65. panopticadre says:

    In light of some of Raj Patel’s work about the real costs of things, at what point do extraneous chemicals and processes do more to feed the machine than to feed the demander?
    I don’t believe that the nuclear farms and monsanto deserve the credit for our life expectancy. That is just a bit pre-mature as we’ll be seeing more of their effects. The organic debate isn’t primarily about health, it’s also about taking efforts away from feeding the processes and suppliers, and to feed all of us something we should trust rather than insatiable cravings for things that prohibit us from craving anything else.

  66. brillow says:

    You might want to worry about the dichloromethane used in making decaf coffee/tea as well.

    It IS possible to completely remove chemicals used the making of a product (just look at dehydrated food). Hexane is incredibly volatile (as is dichloromethane) a glass full sitting on your table would be gone before you knew it (though the fumes would water your eyes).

    If you’re worried about this, you’d be stunned to know about all the other really toxic chemicals used in food production which don’t end up in the end product.

    A little science knowledge goes a long way, esp when reporting on matters of science. A journalist who doesn’t know enough about science to apply a critical eye has no business reporting about science.

  67. JeffinMontreal says:

    I second the suggestion to check out http://wholehealthsource.blogspot.com/, a great source of information on diet and health from a somewhat-biased but scientifically sound source – i.e. he is good at reviewing the quality of the science, and takes his own biases into account

    Also, as many articles have mentioned recently, “mainstream” scientists have begun to admit that saturated fat has NO link to heart disease, as Taubes argues so convincingly in good calories bad calories. Links:
    http://www.ajcn.org/cgi/content/abstract/91/3/535
    http://www.slate.com/id/2248754/

    I agree that the Weston Price Foundation has some flaky-sounding ideas, but there is lots of science supporting the issues with carbohydrate-heavy and seed-oil-heavy diets.
    See this link for a good overview of the theory behind “paleolithic” diets: http://www.ajcn.org/cgi/content/full/81/2/341

  68. IronEdithKidd says:

    I just love food themed threads on BB. They get everyone so worked up! It can make for entertaining reading because everyone has an opinion. What isn’t entertaining is demands from strangers that I must eat this or that. No I really don’t. I don’t demand that you stop eating meat, so why must some people commenting demand that I start?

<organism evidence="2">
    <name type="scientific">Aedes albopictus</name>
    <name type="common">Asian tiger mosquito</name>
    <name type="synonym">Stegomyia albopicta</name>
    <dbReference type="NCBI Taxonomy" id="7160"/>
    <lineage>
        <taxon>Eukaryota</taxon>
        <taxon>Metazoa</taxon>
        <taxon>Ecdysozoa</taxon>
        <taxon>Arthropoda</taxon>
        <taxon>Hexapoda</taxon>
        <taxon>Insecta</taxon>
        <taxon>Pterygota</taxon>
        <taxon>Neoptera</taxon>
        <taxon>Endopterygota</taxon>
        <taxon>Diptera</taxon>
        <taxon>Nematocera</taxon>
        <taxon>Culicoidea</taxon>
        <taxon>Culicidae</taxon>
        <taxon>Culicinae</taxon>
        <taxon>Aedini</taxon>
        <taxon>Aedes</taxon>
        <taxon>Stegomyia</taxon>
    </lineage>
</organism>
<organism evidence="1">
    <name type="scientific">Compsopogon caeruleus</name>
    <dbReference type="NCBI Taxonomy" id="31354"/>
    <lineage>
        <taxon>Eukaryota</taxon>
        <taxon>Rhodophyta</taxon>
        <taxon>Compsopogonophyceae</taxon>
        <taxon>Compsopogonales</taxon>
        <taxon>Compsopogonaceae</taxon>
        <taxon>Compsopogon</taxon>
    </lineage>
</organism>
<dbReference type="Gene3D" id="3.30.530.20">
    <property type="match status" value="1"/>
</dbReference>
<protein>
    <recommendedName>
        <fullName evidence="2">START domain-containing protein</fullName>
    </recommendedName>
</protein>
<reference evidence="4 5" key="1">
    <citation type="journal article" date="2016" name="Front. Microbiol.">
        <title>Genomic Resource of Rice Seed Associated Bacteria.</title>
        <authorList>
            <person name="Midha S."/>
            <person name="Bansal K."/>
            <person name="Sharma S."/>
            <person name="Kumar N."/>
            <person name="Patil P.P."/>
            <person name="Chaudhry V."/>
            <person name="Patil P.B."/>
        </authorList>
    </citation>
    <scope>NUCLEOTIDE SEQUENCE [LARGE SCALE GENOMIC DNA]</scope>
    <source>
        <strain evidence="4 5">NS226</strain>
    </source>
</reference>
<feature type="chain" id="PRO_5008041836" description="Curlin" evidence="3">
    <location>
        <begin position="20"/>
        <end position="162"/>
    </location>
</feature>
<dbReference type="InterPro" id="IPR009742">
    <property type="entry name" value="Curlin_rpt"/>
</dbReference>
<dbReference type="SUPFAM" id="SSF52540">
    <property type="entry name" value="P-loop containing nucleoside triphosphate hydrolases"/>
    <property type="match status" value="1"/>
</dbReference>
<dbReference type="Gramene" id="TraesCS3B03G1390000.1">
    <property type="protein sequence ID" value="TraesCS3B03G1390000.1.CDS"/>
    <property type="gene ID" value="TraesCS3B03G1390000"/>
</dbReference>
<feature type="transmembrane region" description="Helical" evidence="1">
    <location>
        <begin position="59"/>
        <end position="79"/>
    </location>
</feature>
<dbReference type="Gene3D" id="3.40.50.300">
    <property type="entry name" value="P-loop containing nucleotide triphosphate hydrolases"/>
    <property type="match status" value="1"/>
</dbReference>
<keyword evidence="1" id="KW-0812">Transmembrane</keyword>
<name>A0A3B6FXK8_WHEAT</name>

69. Osprey101 says:

    After doing a lot of research (by which I mean 10-20-30 pages of primary literature every day for over two years), I went from thinking the Price people were wackos to slowly realizing that they’re on the right track. I disagree with their current stilt on raw milk, but otherwise I agree with most of their principles.

    For those that are interested, the original Weston Price book is available free on the web:

    http://gutenberg.net.au/ebooks02/0200251h.html

    I would also recommend “Fat of the Land,” written by the last great Arctic explorer, Vilhjamur Stefansson, professor of ethnology at Harvard:

    http://www.zerocarbage.com/library/FOTL.pdf

    Note that as a result of illness in his travels (dysentery, which nearly killed him), he found great relief in a low-carb diet, dying at the age of 82. His experiment in eating nothing but meat and fat for a year (along with Andersen in the Bellvue hospital ward) is nothing short of amazing, and is detailed in the above book.

    I also note that the Weston A. Price Foundation has a Form 990 on the web, available at Guidestar.org (with registration). From their 2008 form 990, I see only two employee2 drew a salary ($6,000 and $5,000 a year), with over half their $915,000 annual revenue coming from paid memberships. A cursory review of their form 990 for 2008 shows no funding for lobbying or lobbyists. I don’t have time to review the financials for other years, but they don’t exactly fit the model of a lobbying organization.

  70. Antinous / Moderator says:

    Speaking of unwholesome food trends:

    A new survey shows some nurseries are giving children too much in the way of fruit and vegetables, and not enough starchy carbohydrates to meet their energy needs.

    http://news.bbc.co.uk/2/hi/health/8620231.stm